London | A new blood cancer drug that targets a protein essential for growth of tumour cells has been found to be effective in patients resistant to current chemo therapies, a world-first clinical trial has shown.
In the first-in-human study, the researchers from the University of Leicester and Leicester’s Hospitals in UK looked at the efficacy of a new inhibitor, ONO/GS-4059, in the treatment of Chronic Lymphocytic Leukemia and Non-Hodgkin Lymphoma patients resistant to current chemotherapies.
ONO/GS-4059 targets BTK, a protein essential for the survival and proliferation of the tumour cells. The study started in January 2012 and 90 patients were enrolled in different centres in the UK and in France.
Patients with Chronic Lymphocytic Leukemia showed the best response and most of them are still on the study after 3 years, and remarkably without notable toxicities. These patients were confronted with a cruel reality they had failed multiple chemotherapy lines and there were no other treatment options available for them, said Harriet Walter, from the University of Leicester.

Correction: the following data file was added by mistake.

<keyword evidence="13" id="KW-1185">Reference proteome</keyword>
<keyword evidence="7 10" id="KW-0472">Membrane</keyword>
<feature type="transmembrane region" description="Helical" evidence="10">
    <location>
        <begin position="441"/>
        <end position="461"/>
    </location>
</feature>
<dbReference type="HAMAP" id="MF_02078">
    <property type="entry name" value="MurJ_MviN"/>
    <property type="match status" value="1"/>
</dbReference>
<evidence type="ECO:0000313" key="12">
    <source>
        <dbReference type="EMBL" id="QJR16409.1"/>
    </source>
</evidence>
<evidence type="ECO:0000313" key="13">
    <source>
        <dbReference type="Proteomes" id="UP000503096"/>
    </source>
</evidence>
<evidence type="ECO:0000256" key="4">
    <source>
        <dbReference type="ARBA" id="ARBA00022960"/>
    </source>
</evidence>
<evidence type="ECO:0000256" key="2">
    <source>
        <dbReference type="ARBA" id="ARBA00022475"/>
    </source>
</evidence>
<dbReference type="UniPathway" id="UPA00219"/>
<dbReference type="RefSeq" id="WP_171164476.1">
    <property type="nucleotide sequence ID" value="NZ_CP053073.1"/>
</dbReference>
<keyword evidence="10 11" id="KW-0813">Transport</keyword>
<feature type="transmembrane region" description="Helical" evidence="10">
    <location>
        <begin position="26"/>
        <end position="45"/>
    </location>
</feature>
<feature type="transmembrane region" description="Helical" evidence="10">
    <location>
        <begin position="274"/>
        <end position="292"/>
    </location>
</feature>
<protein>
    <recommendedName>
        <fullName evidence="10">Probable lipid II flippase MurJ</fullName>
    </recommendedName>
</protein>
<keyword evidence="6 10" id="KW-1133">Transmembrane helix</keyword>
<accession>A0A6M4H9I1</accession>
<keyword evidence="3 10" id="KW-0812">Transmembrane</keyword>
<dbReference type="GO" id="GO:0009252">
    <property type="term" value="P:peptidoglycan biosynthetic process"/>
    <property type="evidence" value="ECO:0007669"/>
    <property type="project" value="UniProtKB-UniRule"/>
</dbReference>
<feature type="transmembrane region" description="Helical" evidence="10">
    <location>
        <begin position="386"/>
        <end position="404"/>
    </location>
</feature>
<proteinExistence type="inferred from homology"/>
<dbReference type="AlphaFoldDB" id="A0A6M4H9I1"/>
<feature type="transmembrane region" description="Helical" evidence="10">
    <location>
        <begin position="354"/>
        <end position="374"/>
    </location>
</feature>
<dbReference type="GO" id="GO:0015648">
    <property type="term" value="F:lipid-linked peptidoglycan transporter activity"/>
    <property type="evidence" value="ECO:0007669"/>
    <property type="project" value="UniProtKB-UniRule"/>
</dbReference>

This drug has changed their lives; from desperate and tired they are now leading a normal and really active life. This is hugely rewarding and encouraging, Walter said. We are dedicated to offer the best treatment options to our patients and the development of targeted therapies that increase the chance of therapeutic success.
Avoid toxicities generally observed in chemotherapies, is the most exciting progress in cancer research, said Martin Dyer, professor at the University of Leicester and Honorary Consultant Physician in the Department of Haematology at Leicester Royal Infirmary. The next step is now to see how best we can improve on these outstanding results, the researchers said. The study was published in the journal Blood.
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